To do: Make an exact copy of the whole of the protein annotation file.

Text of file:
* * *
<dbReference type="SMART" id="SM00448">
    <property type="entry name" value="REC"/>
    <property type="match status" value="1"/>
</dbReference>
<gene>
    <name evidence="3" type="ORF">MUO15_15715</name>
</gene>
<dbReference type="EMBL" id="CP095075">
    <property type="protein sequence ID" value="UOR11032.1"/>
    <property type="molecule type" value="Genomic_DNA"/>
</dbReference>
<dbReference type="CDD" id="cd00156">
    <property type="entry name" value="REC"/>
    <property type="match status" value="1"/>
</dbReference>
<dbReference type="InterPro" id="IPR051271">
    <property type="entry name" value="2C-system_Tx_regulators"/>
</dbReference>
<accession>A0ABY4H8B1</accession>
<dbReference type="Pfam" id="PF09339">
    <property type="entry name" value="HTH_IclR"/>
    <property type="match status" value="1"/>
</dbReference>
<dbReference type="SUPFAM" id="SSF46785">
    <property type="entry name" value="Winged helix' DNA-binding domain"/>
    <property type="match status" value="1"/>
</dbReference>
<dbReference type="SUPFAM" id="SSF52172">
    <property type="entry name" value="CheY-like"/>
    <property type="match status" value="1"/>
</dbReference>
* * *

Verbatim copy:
<dbReference type="SMART" id="SM00448">
    <property type="entry name" value="REC"/>
    <property type="match status" value="1"/>
</dbReference>
<gene>
    <name evidence="3" type="ORF">MUO15_15715</name>
</gene>
<dbReference type="EMBL" id="CP095075">
    <property type="protein sequence ID" value="UOR11032.1"/>
    <property type="molecule type" value="Genomic_DNA"/>
</dbReference>
<dbReference type="CDD" id="cd00156">
    <property type="entry name" value="REC"/>
    <property type="match status" value="1"/>
</dbReference>
<dbReference type="InterPro" id="IPR051271">
    <property type="entry name" value="2C-system_Tx_regulators"/>
</dbReference>
<accession>A0ABY4H8B1</accession>
<dbReference type="Pfam" id="PF09339">
    <property type="entry name" value="HTH_IclR"/>
    <property type="match status" value="1"/>
</dbReference>
<dbReference type="SUPFAM" id="SSF46785">
    <property type="entry name" value="Winged helix' DNA-binding domain"/>
    <property type="match status" value="1"/>
</dbReference>
<dbReference type="SUPFAM" id="SSF52172">
    <property type="entry name" value="CheY-like"/>
    <property type="match status" value="1"/>
</dbReference>